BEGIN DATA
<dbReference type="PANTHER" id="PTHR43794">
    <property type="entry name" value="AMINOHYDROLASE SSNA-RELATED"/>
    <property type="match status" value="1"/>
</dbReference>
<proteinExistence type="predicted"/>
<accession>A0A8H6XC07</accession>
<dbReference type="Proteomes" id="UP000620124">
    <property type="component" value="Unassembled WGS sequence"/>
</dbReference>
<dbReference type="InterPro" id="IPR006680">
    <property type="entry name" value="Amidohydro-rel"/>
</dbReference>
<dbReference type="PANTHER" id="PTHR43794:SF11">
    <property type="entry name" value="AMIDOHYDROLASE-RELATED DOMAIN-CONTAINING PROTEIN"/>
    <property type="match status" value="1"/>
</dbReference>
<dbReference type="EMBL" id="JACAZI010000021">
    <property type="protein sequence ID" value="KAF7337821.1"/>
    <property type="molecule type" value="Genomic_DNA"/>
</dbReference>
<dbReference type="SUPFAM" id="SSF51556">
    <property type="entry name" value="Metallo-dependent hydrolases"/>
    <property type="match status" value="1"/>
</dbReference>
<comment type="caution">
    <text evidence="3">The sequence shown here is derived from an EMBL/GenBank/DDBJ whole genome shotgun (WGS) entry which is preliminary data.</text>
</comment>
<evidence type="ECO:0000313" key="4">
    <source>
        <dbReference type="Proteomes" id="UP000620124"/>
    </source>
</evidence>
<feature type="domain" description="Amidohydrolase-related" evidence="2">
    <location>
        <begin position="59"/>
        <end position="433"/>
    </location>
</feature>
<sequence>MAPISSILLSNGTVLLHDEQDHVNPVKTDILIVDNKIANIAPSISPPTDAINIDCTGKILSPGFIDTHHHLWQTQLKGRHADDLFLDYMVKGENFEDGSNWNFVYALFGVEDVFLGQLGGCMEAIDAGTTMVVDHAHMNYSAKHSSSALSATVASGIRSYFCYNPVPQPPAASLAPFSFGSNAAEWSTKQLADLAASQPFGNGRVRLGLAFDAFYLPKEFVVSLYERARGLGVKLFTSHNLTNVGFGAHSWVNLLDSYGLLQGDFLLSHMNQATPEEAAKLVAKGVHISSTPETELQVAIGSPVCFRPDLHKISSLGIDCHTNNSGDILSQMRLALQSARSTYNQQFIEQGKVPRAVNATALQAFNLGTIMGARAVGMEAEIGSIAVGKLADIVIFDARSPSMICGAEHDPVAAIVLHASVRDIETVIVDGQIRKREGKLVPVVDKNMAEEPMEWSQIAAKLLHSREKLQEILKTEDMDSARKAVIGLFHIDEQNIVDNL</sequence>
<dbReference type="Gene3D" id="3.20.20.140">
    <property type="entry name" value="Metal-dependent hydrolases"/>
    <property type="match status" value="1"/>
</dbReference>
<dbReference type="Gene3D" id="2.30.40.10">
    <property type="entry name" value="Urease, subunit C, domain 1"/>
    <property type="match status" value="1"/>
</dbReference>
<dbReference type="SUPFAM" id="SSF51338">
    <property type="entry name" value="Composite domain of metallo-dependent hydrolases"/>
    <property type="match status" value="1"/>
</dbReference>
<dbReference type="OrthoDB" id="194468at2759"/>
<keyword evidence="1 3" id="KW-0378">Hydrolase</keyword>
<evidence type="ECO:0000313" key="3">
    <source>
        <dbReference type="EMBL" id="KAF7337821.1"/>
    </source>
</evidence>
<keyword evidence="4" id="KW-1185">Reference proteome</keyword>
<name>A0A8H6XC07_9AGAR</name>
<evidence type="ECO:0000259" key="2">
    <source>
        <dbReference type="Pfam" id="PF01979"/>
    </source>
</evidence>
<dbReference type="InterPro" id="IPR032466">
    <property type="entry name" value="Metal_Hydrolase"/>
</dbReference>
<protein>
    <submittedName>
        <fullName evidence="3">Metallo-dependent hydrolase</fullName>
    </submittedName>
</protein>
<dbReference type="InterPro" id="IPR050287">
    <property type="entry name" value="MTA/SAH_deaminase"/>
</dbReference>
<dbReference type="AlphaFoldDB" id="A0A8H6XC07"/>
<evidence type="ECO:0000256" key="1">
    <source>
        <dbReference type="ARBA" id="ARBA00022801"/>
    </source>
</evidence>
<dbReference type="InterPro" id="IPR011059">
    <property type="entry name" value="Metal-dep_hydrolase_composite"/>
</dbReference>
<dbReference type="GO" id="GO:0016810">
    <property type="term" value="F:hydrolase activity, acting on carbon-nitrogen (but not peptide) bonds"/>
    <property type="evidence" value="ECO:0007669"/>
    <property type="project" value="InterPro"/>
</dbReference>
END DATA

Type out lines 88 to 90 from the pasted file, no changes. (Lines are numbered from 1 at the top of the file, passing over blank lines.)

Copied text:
    <property type="evidence" value="ECO:0007669"/>
    <property type="project" value="InterPro"/>
</dbReference>